Tags: Health, Special Needs
Local nonprofit, JJ’s Legacy, was selected as a 2021 California Nonprofit of the Year and recently honored by Assemblymember Vince Fong. JJ’s Legacy is one of one hundred nonprofits that will be honored by their state senators and assemblymembers for their tremendous contributions to the communities they serve.
Vince Fong and Lori Malkin. Photo from JJ's Legacy
“The pandemic and shelter-in-place orders of the past year and a half have put nonprofits –usually hidden in plain sight – in the spotlight,” says Jan Masaoka, CEO of the California Association of Nonprofits (CalNonprofits). “California Nonprofit of the Year is an opportunity for our elected officials to celebrate the good work they see nonprofits doing in their districts, and for everyone to appreciate the collective impact of nonprofits in our communities.”
The mission of JJ’s Legacy is to honor Jeffrey Johns by educating Kern County residents on the value and importance of organ, eye and tissue donation, increasing the number of registered donors and providing compassionate support to donors and recipient families.
For more information, please visit www.jjlegacy.org.
FRONTIER HIGHT SCHOOL STUDENT AWARDED 2021 BEAUTIFUL BAKERSFIELD YOUTH AWARD
Taylor Dougherty. Photo from Bakersfield Chamber of Commerce
Frontier High School Senior Taylor Dougherty recently accepted the 2021 Beautiful Bakersfield Youth Award with a heartwarming speech in front of 600-plus attendees at Mechanics Bank Arena, Theater and Convention Center. Taylor has had a speech impairment ever since she can remember, specifically a stutter. Although she was teased by her peers in junior high, she bravely delivered her class graduation speech to an audience of 4,000 people. Her lifelong speech disfluency struggle has made her a proud advocate for children and teens who stutter, encouraging them to use their voice for good and to feel heard. She also mentors children and teens who are new to speech therapy.
“Since I was little I’ve always had a stutter, so winning this award was truly a lessing,” Taylor says. “There is a quote I have always loved and looked up to which is a person who stutters has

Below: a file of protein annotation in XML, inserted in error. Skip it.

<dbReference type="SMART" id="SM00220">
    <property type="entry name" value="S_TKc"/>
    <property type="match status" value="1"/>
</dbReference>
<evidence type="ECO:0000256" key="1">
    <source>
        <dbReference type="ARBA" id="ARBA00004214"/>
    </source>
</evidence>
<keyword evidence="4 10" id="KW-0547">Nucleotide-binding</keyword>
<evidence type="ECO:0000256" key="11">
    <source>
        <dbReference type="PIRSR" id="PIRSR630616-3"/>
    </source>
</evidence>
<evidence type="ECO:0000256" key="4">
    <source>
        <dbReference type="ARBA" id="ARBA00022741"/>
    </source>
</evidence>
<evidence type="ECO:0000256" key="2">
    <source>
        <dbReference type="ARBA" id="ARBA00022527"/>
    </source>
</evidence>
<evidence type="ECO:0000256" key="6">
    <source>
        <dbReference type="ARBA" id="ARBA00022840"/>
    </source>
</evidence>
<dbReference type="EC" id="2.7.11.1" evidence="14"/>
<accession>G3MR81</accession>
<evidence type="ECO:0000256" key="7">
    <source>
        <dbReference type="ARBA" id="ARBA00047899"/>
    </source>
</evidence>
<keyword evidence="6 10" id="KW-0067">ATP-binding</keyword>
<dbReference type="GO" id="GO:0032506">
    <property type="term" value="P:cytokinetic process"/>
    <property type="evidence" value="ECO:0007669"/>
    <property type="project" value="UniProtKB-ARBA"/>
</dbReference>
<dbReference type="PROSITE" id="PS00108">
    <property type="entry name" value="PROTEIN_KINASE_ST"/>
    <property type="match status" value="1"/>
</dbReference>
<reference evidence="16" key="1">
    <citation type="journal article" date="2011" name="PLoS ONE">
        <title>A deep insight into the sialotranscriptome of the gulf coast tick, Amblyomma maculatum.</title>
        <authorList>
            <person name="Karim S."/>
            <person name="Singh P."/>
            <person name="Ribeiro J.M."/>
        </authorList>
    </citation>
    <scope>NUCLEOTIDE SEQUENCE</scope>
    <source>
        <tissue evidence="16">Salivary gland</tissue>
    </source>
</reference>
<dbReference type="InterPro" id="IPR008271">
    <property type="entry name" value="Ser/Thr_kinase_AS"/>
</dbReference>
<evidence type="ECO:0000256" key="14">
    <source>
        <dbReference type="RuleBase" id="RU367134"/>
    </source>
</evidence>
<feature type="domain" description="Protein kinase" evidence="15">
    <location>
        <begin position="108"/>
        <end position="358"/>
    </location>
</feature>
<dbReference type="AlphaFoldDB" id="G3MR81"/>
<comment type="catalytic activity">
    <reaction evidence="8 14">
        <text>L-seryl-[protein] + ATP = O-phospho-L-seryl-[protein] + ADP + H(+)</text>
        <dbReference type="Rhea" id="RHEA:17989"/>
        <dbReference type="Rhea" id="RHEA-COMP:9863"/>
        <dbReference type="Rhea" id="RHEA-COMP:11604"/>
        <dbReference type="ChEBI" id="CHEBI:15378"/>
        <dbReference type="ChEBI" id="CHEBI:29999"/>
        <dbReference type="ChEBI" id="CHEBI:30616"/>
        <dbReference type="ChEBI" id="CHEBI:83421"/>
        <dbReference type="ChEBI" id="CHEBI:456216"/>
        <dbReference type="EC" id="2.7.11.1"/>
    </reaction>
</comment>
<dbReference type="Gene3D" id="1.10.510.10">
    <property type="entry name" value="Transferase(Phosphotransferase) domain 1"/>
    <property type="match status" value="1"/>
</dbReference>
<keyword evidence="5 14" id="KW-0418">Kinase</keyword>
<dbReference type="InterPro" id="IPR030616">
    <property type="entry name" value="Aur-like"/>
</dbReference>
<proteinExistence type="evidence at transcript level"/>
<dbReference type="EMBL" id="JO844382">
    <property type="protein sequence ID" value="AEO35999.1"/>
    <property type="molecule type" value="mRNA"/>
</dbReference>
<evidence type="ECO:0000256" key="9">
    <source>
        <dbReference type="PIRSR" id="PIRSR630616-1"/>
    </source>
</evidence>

the unique opportunity to teach the world tolisten.” Last year, Taylor gave more than 30 presentations called “Hear Me Out” to high school classes toeducate people on how to interact with someone who stutters and dispel stuttering misconceptions. She plans to extend her presentations to include junior high and elementary schools.
In 2019, Taylor spoke at the American Institute for Stuttering Gala in New York City where she met Emily Blunt and other national advocates and raised $300,000 for children who cannot afford speech therapy. She plans to attend college and major in Speech Sciences to become a Speech Pathologist to continue her passion of advocating for those who stutter. Sponsored by the Kern County Superintendent of Schools (KCSOS), this award category exemplifies an individual or group under the age of 17 years old, that through personal involvement and endeavors, has answered the challenge of good citizenship. For a complete list of all winners,
please visit www.bakochamber.com.
Disease Spreading in Local Animal Shelters
The City of Bakersfield Animal Care Center (CBACC) is seeing an alarming rate of distemper and pneumonia spreading across the shelter and across the community, receiving positive distemper tests almost daily. Vaccines can combat the spread of this highly contagious and deadly disease.
Critters Without Litters offers a low-cost vaccine clinic open Mon. through Thurs., 10a.m. to 2p.m. Vaccines are $18. The City of Bakersfield Animal Control holds monthly clinics. The next one will be held December 4 at Liberty Park at Brimhall Avenue and Jewetta Avenue. Vaccines cost $10.